“People who are here did not want to go to Uganda. I was in Nimule since December but just wonder ‘what are we going to get in Uganda? Why should we leave our country?’ ” said Awuol, a view shared by the people sitting around him.
The displaced people said they moved from Nimule town to Melijo as they felt that their plight was going unnoticed by the UN and other aid agencies.
“We were not chased away from Nimule by anybody. Only that we thought the UN cannot see us there and that is why came to this bush,” said Aruar Deng Bair, 60.
“We need clean water, health centre and education for the surviving children,” she added.
The events of the last two months have reminded many of the displaced about the experiences they were trying to forget about the trauma of the civil war.
Aruar said she witnessed “some people drown in the [White Nile] river, others were killed during the fighting” when she fled Bor in December at the peak of the conflict over Bor, the Jonglei’s capital
The conflict over Bor revived Aruar’s memories of what she witnessed in 1991 when Machar’s forces attacked Bor, killing as many as 2,000 Dinkas, according to Amnesty International.
Sitting in one makeshift shelter, is a young woman who gave birth to a baby girl a week ago. She named her daughter “Nyariing”. “Nya” is a Dinka word for a girl and “riing” means “fleeing,” she explained.
“I took her for immunization once, but I don’t know what will happen next time because there is no health center here,” she told Sudan Tribune, asking to remain anonymous to protect her child’s identity.
Another woman gave birth to twins under a tree in Nimule after she had fled to Melijo with her family.
“The rain is about to begin and if it rain then we shall suffer more,” said John, the woman’s husband, who requested Sudan Tribune to withhold his surname.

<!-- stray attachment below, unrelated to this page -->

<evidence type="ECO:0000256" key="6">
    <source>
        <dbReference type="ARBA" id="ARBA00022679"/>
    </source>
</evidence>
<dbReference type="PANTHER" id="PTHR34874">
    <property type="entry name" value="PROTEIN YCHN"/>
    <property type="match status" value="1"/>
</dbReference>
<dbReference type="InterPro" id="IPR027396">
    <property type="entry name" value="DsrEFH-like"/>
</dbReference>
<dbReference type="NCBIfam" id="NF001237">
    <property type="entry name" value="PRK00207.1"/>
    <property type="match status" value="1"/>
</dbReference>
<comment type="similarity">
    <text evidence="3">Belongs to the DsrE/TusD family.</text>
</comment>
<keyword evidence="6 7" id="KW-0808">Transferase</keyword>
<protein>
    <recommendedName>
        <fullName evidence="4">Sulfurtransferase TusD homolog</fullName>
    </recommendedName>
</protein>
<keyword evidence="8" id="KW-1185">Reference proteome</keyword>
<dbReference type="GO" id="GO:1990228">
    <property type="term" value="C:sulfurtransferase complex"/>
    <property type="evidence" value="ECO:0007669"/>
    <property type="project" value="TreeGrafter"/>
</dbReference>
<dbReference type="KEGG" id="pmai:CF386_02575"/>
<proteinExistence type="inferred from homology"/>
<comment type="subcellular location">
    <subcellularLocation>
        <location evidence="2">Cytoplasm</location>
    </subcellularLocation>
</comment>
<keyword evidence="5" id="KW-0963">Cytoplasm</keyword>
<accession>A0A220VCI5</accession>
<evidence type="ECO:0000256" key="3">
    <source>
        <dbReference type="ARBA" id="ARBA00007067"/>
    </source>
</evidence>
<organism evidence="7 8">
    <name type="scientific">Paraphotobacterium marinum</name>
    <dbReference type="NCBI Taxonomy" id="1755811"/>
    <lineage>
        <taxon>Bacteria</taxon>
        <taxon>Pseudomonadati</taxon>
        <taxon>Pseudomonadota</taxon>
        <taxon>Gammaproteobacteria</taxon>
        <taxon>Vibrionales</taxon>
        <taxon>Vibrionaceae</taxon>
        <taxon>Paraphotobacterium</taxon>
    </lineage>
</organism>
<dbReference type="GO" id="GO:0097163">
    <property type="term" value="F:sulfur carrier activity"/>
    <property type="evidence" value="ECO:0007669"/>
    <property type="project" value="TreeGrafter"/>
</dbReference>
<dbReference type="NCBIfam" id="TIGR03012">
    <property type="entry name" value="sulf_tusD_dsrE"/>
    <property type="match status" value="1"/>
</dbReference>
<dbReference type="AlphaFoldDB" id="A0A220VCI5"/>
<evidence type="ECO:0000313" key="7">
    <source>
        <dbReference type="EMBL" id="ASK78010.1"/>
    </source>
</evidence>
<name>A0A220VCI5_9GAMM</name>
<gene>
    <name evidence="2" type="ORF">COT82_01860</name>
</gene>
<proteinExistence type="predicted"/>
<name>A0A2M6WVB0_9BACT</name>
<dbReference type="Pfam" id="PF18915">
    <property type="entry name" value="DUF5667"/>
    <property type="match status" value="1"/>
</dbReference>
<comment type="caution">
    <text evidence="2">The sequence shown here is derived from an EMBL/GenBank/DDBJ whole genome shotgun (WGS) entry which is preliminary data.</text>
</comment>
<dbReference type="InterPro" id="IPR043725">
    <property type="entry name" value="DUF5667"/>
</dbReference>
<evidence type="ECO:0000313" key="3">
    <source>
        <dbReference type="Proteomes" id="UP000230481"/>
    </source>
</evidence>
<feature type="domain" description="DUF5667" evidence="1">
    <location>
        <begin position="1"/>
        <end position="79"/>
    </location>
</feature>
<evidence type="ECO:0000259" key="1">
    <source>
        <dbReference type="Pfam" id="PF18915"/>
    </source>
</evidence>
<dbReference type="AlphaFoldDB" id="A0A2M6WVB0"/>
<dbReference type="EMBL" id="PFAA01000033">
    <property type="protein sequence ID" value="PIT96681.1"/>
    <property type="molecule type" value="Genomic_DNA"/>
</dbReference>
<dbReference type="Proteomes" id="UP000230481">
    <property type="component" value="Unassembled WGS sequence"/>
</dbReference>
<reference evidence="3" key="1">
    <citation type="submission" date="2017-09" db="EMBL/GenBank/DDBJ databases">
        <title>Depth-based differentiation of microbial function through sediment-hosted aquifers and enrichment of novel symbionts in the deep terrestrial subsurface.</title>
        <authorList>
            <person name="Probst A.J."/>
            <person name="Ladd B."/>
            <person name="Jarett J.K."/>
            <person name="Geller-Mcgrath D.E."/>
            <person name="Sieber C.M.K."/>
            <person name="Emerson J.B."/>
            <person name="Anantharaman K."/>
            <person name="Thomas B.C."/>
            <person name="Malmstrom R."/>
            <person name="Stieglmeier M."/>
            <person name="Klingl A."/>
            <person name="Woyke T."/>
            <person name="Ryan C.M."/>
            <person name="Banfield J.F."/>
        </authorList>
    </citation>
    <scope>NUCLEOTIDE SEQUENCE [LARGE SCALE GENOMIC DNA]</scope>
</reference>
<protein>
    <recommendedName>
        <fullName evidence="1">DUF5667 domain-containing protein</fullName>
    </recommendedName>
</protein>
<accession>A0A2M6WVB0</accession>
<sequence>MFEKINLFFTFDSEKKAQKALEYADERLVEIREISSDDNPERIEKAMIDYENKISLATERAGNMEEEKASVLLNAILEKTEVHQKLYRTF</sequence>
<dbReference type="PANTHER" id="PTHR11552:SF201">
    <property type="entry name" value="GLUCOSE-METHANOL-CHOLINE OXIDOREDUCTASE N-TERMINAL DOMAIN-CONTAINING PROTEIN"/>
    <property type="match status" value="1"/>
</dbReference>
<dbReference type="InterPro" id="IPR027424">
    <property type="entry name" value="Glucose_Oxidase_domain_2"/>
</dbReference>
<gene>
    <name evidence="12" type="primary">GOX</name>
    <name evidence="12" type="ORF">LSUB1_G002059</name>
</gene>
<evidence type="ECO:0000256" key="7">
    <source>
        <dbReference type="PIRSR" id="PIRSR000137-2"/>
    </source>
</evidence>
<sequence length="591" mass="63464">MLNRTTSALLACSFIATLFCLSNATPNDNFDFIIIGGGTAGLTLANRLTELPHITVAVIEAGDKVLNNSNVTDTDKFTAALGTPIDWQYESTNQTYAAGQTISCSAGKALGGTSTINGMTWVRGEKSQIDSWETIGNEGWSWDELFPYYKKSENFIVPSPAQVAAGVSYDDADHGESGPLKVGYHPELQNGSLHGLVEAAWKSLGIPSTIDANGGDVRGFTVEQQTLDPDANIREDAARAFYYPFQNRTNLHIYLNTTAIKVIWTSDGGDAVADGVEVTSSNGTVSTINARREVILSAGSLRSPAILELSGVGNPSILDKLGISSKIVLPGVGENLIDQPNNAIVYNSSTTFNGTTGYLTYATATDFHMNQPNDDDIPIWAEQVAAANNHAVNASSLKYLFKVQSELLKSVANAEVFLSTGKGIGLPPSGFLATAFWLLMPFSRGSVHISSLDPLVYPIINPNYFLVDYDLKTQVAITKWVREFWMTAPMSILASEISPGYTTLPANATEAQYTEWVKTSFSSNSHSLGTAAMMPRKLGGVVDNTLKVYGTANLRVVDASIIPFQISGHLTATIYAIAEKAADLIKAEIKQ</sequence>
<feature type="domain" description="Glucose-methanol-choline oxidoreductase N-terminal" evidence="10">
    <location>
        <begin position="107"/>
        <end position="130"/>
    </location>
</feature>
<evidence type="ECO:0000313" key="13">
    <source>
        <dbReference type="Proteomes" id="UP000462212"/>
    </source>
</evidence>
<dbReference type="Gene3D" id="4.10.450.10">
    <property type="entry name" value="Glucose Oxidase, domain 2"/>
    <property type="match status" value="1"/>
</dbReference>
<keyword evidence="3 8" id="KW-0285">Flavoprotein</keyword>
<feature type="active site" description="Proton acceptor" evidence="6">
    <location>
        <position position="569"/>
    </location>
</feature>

The fighting between anti-government forces and government troops is reviving memories of Sudanese civil war. The current conflict, which observers view as having an ethnic dimension, has in many cases seen members of South Sudan’s largest tribe, the Dinka of President Kiir against the Nuer to which Machar belongs killed.
However, tribe is not the only factor in the conflict, illustrated by the fact that many of Kiir’s political supporters are Nuer and many of those opposing Kiir’s rule are from his Dinka ethnic group.
Awuol, called on South Sudan’s leaders, who are currently negotiating in Ethiopia, to end the cycle of violence before more lives are lost.
“I fled to Lobone [in Eeastern Equatoria] during the first fighting of Riek [Machar in 1991] and I am now here again in Rieks’ second spilt,” said Awuol, who is a Dinka.
The SPLM government and rebels calling themselves the SPLM-in-Opposition, signed a fragile ceasefire agreement on January 23, which has been violated by both sides over the last few weeks.
The second round of talks resumed this week in Addis Ababa under regional mediators. Machar’s delegation – and the third bloc formed from SPLM officials who were released from Juba last month having been detained over allegations that they were behind December’s alleged coup attempt – insist that the four remaining detainees be released and the Uganda forces who have fought alongside the SPLA withdraw from the country.
So far Juba has refused both demands but Sudan Tribune understands that the government’s chief negotiator has returned the South Sudanese capital for consultations with President Kiir.
The talks, with have been relocated to a resort outside Addis Ababa, are also expected to focus on the root causes of the conflict that, in the medium term, can be traced back to Kiir’s sacking of his entire cabinet July 2013 and the subsequent increased opposition to his rule from disaffected senior officials.